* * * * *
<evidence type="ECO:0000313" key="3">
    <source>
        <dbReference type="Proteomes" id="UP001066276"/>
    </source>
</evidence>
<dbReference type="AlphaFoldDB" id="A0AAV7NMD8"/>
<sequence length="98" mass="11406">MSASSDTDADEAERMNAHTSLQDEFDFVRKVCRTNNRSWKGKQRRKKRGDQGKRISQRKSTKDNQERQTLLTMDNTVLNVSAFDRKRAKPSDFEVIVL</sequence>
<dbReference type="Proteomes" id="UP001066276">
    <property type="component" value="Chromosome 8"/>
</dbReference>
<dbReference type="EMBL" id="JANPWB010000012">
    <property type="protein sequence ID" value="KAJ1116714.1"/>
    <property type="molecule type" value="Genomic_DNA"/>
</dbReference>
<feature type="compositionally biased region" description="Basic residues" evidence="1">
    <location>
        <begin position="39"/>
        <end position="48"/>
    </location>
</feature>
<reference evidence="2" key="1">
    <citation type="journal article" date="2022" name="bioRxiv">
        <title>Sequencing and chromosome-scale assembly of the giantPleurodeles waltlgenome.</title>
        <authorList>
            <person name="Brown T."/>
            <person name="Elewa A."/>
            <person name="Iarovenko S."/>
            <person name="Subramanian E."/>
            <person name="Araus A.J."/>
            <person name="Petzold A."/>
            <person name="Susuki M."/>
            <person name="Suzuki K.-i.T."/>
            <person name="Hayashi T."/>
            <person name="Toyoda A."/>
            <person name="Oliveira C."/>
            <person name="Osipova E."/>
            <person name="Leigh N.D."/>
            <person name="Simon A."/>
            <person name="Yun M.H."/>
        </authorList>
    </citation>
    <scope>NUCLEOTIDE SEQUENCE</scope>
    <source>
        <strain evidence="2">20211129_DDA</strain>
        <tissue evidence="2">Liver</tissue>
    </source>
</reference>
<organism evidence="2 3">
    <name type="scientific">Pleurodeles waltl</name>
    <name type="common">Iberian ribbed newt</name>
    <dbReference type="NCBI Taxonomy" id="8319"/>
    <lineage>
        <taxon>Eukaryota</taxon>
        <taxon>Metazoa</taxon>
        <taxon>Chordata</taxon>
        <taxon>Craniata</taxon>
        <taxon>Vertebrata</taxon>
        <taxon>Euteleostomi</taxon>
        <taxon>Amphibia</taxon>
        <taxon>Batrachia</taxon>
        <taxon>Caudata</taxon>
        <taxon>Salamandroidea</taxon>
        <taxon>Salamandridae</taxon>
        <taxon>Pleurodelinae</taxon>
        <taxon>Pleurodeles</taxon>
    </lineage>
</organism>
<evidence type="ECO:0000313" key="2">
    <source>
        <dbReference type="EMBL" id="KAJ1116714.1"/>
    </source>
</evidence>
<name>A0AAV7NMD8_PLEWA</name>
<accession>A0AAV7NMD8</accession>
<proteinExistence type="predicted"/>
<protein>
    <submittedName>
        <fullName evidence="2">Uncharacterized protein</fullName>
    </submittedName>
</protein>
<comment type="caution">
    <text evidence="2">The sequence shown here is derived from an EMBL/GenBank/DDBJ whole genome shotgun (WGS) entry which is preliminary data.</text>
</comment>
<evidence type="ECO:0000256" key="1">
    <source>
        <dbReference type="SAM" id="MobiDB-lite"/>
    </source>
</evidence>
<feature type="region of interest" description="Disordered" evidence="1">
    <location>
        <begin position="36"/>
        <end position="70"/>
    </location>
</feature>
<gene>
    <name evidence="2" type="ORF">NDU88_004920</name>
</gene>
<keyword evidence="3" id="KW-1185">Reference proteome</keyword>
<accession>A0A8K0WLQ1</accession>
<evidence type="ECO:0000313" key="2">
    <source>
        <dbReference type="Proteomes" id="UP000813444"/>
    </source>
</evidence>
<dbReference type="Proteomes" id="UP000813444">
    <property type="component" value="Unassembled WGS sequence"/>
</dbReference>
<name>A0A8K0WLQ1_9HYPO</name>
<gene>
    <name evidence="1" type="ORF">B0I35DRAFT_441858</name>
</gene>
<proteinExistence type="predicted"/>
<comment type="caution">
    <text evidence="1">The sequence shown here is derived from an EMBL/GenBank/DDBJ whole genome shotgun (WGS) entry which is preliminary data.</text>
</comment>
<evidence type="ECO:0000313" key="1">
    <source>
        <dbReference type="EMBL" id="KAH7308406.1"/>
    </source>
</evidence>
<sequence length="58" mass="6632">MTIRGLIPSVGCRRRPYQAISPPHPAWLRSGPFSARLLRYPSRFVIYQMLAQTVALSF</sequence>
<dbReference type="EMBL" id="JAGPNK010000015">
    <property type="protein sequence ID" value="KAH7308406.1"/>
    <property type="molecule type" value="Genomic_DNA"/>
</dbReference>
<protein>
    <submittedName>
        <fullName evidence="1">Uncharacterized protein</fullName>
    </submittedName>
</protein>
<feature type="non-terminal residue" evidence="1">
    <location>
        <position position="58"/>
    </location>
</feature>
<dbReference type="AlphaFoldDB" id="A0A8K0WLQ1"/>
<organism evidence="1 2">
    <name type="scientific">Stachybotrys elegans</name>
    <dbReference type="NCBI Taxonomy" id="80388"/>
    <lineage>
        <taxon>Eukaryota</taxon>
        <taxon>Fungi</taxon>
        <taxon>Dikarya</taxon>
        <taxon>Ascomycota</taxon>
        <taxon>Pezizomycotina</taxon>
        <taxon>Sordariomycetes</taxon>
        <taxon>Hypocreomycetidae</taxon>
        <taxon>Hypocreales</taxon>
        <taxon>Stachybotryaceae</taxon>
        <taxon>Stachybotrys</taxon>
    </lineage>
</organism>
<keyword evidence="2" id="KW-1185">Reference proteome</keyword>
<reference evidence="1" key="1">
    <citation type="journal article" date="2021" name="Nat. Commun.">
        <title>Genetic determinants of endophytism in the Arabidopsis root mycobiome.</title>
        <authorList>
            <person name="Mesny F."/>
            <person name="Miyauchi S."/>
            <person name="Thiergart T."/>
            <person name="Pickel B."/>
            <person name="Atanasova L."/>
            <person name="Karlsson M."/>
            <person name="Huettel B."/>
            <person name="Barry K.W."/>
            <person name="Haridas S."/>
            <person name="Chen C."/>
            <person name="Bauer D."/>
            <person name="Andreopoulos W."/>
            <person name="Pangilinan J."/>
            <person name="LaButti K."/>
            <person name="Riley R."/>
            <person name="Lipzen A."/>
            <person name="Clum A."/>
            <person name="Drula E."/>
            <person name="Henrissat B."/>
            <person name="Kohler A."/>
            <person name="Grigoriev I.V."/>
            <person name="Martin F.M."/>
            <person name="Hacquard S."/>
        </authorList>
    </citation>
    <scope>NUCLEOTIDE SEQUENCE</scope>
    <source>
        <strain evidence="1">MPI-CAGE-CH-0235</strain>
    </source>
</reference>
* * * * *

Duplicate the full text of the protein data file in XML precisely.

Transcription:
<evidence type="ECO:0000313" key="3">
    <source>
        <dbReference type="Proteomes" id="UP001066276"/>
    </source>
</evidence>
<dbReference type="AlphaFoldDB" id="A0AAV7NMD8"/>
<sequence length="98" mass="11406">MSASSDTDADEAERMNAHTSLQDEFDFVRKVCRTNNRSWKGKQRRKKRGDQGKRISQRKSTKDNQERQTLLTMDNTVLNVSAFDRKRAKPSDFEVIVL</sequence>
<dbReference type="Proteomes" id="UP001066276">
    <property type="component" value="Chromosome 8"/>
</dbReference>
<dbReference type="EMBL" id="JANPWB010000012">
    <property type="protein sequence ID" value="KAJ1116714.1"/>
    <property type="molecule type" value="Genomic_DNA"/>
</dbReference>
<feature type="compositionally biased region" description="Basic residues" evidence="1">
    <location>
        <begin position="39"/>
        <end position="48"/>
    </location>
</feature>
<reference evidence="2" key="1">
    <citation type="journal article" date="2022" name="bioRxiv">
        <title>Sequencing and chromosome-scale assembly of the giantPleurodeles waltlgenome.</title>
        <authorList>
            <person name="Brown T."/>
            <person name="Elewa A."/>
            <person name="Iarovenko S."/>
            <person name="Subramanian E."/>
            <person name="Araus A.J."/>
            <person name="Petzold A."/>
            <person name="Susuki M."/>
            <person name="Suzuki K.-i.T."/>
            <person name="Hayashi T."/>
            <person name="Toyoda A."/>
            <person name="Oliveira C."/>
            <person name="Osipova E."/>
            <person name="Leigh N.D."/>
            <person name="Simon A."/>
            <person name="Yun M.H."/>
        </authorList>
    </citation>
    <scope>NUCLEOTIDE SEQUENCE</scope>
    <source>
        <strain evidence="2">20211129_DDA</strain>
        <tissue evidence="2">Liver</tissue>
    </source>
</reference>
<organism evidence="2 3">
    <name type="scientific">Pleurodeles waltl</name>
    <name type="common">Iberian ribbed newt</name>
    <dbReference type="NCBI Taxonomy" id="8319"/>
    <lineage>
        <taxon>Eukaryota</taxon>
        <taxon>Metazoa</taxon>
        <taxon>Chordata</taxon>
        <taxon>Craniata</taxon>
        <taxon>Vertebrata</taxon>
        <taxon>Euteleostomi</taxon>
        <taxon>Amphibia</taxon>
        <taxon>Batrachia</taxon>
        <taxon>Caudata</taxon>
        <taxon>Salamandroidea</taxon>
        <taxon>Salamandridae</taxon>
        <taxon>Pleurodelinae</taxon>
        <taxon>Pleurodeles</taxon>
    </lineage>
</organism>
<evidence type="ECO:0000313" key="2">
    <source>
        <dbReference type="EMBL" id="KAJ1116714.1"/>
    </source>
</evidence>
<name>A0AAV7NMD8_PLEWA</name>
<accession>A0AAV7NMD8</accession>
<proteinExistence type="predicted"/>
<protein>
    <submittedName>
        <fullName evidence="2">Uncharacterized protein</fullName>
    </submittedName>
</protein>
<comment type="caution">
    <text evidence="2">The sequence shown here is derived from an EMBL/GenBank/DDBJ whole genome shotgun (WGS) entry which is preliminary data.</text>
</comment>
<evidence type="ECO:0000256" key="1">
    <source>
        <dbReference type="SAM" id="MobiDB-lite"/>
    </source>
</evidence>
<feature type="region of interest" description="Disordered" evidence="1">
    <location>
        <begin position="36"/>
        <end position="70"/>
    </location>
</feature>
<gene>
    <name evidence="2" type="ORF">NDU88_004920</name>
</gene>
<keyword evidence="3" id="KW-1185">Reference proteome</keyword>
<accession>A0A8K0WLQ1</accession>
<evidence type="ECO:0000313" key="2">
    <source>
        <dbReference type="Proteomes" id="UP000813444"/>
    </source>
</evidence>
<dbReference type="Proteomes" id="UP000813444">
    <property type="component" value="Unassembled WGS sequence"/>
</dbReference>
<name>A0A8K0WLQ1_9HYPO</name>
<gene>
    <name evidence="1" type="ORF">B0I35DRAFT_441858</name>
</gene>
<proteinExistence type="predicted"/>
<comment type="caution">
    <text evidence="1">The sequence shown here is derived from an EMBL/GenBank/DDBJ whole genome shotgun (WGS) entry which is preliminary data.</text>
</comment>
<evidence type="ECO:0000313" key="1">
    <source>
        <dbReference type="EMBL" id="KAH7308406.1"/>
    </source>
</evidence>
<sequence length="58" mass="6632">MTIRGLIPSVGCRRRPYQAISPPHPAWLRSGPFSARLLRYPSRFVIYQMLAQTVALSF</sequence>
<dbReference type="EMBL" id="JAGPNK010000015">
    <property type="protein sequence ID" value="KAH7308406.1"/>
    <property type="molecule type" value="Genomic_DNA"/>
</dbReference>
<protein>
    <submittedName>
        <fullName evidence="1">Uncharacterized protein</fullName>
    </submittedName>
</protein>
<feature type="non-terminal residue" evidence="1">
    <location>
        <position position="58"/>
    </location>
</feature>
<dbReference type="AlphaFoldDB" id="A0A8K0WLQ1"/>
<organism evidence="1 2">
    <name type="scientific">Stachybotrys elegans</name>
    <dbReference type="NCBI Taxonomy" id="80388"/>
    <lineage>
        <taxon>Eukaryota</taxon>
        <taxon>Fungi</taxon>
        <taxon>Dikarya</taxon>
        <taxon>Ascomycota</taxon>
        <taxon>Pezizomycotina</taxon>
        <taxon>Sordariomycetes</taxon>
        <taxon>Hypocreomycetidae</taxon>
        <taxon>Hypocreales</taxon>
        <taxon>Stachybotryaceae</taxon>
        <taxon>Stachybotrys</taxon>
    </lineage>
</organism>
<keyword evidence="2" id="KW-1185">Reference proteome</keyword>
<reference evidence="1" key="1">
    <citation type="journal article" date="2021" name="Nat. Commun.">
        <title>Genetic determinants of endophytism in the Arabidopsis root mycobiome.</title>
        <authorList>
            <person name="Mesny F."/>
            <person name="Miyauchi S."/>
            <person name="Thiergart T."/>
            <person name="Pickel B."/>
            <person name="Atanasova L."/>
            <person name="Karlsson M."/>
            <person name="Huettel B."/>
            <person name="Barry K.W."/>
            <person name="Haridas S."/>
            <person name="Chen C."/>
            <person name="Bauer D."/>
            <person name="Andreopoulos W."/>
            <person name="Pangilinan J."/>
            <person name="LaButti K."/>
            <person name="Riley R."/>
            <person name="Lipzen A."/>
            <person name="Clum A."/>
            <person name="Drula E."/>
            <person name="Henrissat B."/>
            <person name="Kohler A."/>
            <person name="Grigoriev I.V."/>
            <person name="Martin F.M."/>
            <person name="Hacquard S."/>
        </authorList>
    </citation>
    <scope>NUCLEOTIDE SEQUENCE</scope>
    <source>
        <strain evidence="1">MPI-CAGE-CH-0235</strain>
    </source>
</reference>